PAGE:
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Is it just for historical reasons? Because the first person who did it decided to attach the C-terminus to the solid support?

Or are there chemical reasons why it would be impossible to proceed in the opposite direction?

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    $\begingroup$ It's not impossible, it's just a lot harder and much more research has been put into the C → N version. $\endgroup$ – Jan Jun 25 '15 at 9:17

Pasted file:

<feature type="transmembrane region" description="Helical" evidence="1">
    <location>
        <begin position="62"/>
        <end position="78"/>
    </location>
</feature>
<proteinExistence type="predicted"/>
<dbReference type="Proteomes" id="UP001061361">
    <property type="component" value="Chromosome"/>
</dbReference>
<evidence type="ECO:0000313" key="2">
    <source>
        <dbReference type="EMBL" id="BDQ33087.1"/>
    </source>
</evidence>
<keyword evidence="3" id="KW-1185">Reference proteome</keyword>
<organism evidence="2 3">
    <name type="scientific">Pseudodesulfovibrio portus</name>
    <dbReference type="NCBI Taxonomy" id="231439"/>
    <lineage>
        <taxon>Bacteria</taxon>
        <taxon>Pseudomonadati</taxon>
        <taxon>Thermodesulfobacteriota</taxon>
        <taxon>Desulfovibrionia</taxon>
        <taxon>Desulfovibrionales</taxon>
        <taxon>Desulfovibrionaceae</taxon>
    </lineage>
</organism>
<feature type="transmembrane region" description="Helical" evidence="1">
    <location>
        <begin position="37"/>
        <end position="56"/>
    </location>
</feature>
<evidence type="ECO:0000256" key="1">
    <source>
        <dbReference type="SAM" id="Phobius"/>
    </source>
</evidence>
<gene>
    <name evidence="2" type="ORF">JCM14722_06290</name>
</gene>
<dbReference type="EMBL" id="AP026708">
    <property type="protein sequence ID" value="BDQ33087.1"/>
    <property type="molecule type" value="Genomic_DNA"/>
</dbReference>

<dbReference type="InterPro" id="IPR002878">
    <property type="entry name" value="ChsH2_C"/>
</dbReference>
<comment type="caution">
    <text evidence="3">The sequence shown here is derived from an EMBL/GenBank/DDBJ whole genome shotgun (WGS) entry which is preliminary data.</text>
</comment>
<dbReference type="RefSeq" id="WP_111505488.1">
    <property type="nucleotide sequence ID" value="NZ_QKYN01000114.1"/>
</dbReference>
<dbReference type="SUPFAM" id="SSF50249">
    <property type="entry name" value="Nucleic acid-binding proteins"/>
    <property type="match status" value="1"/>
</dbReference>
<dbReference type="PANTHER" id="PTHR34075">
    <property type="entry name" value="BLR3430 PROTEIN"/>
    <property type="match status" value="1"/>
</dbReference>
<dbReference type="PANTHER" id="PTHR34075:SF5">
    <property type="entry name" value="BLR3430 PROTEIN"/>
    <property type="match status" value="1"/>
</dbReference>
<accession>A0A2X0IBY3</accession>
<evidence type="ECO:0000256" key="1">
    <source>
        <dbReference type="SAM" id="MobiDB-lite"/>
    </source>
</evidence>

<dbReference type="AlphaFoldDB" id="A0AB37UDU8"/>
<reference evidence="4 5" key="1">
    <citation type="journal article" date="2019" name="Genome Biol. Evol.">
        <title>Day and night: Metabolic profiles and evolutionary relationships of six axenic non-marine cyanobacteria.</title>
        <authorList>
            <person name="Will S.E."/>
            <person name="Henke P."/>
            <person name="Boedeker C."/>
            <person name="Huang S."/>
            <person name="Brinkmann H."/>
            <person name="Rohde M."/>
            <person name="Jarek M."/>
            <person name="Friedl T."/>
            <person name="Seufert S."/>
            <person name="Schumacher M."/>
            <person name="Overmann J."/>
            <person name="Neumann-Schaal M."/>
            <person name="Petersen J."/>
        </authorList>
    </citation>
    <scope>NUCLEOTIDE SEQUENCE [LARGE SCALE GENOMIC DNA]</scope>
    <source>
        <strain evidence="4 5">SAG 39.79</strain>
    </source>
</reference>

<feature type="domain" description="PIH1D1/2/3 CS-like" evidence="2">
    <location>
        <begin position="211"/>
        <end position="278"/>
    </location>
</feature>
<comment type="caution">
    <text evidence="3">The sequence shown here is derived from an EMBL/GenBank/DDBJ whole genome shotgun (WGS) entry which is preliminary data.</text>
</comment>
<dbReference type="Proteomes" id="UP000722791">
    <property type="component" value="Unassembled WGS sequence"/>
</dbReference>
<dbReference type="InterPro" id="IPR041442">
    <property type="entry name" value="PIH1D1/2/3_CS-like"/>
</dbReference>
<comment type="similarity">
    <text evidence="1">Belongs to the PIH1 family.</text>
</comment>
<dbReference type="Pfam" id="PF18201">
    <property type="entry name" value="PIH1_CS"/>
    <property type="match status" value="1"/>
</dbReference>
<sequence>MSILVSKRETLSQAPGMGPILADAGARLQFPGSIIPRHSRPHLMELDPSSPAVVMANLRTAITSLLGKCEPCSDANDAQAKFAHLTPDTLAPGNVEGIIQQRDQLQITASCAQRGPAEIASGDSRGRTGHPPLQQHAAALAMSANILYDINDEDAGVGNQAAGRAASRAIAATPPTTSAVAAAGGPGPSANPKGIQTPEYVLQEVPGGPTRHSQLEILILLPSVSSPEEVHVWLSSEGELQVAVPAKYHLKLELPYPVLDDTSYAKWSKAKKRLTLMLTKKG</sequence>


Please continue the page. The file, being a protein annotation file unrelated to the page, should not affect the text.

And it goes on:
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The reasons are

  1. The use of an acylating agent in excess (e. g. acetic anhydride or N-acetyl imidazole) drives the reaction forward.
  2. UNCAs (urethane-type protected N-carboxy anhydrides (e. g. Fmoc, Z, Boc, ...)) can be used. They prevent racemization of the amino acid, that it is attached to.

But there are (despite of ribosomes themselves) also instances, where N -> C directionality was applied:

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